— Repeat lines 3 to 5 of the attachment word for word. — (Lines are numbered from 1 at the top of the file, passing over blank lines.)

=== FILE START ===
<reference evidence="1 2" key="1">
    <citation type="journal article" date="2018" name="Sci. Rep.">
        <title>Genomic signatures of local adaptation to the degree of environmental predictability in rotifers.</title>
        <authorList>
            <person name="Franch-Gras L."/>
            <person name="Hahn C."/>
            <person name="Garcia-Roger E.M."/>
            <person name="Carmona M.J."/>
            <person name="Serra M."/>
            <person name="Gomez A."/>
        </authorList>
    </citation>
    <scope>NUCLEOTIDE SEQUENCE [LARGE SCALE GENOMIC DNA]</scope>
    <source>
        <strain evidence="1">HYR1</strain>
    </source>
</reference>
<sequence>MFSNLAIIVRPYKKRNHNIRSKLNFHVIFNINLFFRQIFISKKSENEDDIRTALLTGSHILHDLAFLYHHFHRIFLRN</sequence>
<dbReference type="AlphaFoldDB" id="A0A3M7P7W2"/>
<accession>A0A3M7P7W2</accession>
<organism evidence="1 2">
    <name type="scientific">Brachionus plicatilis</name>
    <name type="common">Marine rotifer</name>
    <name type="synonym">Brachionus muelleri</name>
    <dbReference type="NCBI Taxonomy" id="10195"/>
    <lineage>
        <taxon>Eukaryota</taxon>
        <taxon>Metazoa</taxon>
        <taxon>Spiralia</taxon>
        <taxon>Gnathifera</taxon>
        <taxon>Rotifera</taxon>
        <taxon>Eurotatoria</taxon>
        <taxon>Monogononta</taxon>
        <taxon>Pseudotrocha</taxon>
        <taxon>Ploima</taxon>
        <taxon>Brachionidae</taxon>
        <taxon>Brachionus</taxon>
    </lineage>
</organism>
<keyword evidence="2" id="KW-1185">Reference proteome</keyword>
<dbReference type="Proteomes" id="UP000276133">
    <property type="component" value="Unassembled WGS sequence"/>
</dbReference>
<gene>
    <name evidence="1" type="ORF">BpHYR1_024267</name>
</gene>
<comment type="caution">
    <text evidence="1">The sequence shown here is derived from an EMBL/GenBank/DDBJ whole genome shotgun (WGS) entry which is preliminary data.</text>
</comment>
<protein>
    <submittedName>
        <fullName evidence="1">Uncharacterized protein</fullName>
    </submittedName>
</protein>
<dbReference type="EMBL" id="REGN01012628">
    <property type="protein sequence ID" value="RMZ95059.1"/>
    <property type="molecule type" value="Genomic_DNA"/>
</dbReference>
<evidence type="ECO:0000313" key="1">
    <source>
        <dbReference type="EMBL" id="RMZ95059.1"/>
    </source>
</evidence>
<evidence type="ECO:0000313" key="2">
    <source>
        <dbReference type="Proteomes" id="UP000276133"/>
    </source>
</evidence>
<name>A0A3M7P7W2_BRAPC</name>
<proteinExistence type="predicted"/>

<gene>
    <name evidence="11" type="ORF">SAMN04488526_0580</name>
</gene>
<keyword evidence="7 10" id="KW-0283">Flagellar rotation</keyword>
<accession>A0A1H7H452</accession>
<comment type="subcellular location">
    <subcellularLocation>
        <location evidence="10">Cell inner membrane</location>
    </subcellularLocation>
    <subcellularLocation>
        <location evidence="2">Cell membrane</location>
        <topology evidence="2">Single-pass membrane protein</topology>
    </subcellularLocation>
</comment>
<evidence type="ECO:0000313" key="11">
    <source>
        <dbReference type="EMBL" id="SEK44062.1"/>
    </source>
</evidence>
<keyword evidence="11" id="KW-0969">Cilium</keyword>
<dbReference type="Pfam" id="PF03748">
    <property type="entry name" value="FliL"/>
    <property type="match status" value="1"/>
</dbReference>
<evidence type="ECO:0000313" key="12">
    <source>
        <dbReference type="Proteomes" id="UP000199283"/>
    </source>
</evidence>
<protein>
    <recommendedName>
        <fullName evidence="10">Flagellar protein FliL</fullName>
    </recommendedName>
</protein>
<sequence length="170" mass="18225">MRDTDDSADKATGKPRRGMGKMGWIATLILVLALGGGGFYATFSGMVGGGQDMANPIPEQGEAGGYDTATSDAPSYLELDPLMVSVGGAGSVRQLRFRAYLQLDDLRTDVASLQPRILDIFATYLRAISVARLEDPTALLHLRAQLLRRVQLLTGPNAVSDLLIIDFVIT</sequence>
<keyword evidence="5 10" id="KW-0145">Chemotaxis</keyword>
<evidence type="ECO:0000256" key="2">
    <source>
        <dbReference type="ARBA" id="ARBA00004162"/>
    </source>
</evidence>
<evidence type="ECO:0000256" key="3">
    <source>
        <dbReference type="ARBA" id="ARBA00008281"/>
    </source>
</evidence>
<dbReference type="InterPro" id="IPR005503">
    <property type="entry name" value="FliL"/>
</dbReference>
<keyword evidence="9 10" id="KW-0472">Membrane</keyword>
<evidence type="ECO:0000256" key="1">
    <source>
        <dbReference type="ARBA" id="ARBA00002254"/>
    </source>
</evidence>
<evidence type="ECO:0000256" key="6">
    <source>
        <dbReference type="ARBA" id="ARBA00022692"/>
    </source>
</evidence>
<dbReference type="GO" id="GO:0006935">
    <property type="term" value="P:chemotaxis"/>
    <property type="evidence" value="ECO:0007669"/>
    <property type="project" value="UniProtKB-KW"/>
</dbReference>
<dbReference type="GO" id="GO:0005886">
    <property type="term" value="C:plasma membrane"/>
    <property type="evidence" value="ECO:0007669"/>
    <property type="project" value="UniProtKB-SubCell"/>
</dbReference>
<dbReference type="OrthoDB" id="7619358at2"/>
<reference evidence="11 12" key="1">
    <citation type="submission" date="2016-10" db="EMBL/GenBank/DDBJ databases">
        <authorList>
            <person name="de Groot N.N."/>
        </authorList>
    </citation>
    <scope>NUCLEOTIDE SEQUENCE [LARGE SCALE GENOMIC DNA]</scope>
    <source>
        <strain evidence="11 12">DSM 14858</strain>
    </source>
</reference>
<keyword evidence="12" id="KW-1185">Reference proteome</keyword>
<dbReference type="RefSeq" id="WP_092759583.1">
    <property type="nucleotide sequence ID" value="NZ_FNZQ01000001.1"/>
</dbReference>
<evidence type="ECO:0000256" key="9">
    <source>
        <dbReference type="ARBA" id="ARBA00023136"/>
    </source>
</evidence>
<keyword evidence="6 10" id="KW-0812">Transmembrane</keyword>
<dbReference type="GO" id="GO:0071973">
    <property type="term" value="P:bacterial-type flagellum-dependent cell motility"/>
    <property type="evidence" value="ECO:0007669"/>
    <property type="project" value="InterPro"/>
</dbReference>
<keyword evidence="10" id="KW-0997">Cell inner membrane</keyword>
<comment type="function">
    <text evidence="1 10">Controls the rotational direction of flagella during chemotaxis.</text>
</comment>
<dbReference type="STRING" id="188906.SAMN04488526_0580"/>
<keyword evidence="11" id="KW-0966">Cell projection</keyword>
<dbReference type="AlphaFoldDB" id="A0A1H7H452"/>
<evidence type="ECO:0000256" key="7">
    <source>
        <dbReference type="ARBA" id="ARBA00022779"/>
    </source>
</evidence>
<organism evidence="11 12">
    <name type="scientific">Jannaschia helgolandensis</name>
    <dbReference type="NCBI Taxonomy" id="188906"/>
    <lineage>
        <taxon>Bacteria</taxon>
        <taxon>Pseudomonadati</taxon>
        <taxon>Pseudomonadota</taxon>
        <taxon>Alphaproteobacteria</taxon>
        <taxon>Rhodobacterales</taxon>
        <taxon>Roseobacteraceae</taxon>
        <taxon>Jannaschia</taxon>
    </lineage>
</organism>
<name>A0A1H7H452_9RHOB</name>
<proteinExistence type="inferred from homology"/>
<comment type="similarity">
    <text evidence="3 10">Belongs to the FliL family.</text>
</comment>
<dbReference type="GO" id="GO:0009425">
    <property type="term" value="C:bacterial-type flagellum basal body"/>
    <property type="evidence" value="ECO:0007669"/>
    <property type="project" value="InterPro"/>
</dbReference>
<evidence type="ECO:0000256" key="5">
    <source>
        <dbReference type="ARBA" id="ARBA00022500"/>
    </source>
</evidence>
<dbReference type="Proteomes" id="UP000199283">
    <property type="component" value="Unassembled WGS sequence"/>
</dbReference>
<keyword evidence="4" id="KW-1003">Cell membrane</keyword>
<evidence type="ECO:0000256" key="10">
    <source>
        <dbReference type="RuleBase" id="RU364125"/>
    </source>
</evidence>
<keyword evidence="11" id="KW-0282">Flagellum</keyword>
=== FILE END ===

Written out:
        <title>Genomic signatures of local adaptation to the degree of environmental predictability in rotifers.</title>
        <authorList>
            <person name="Franch-Gras L."/>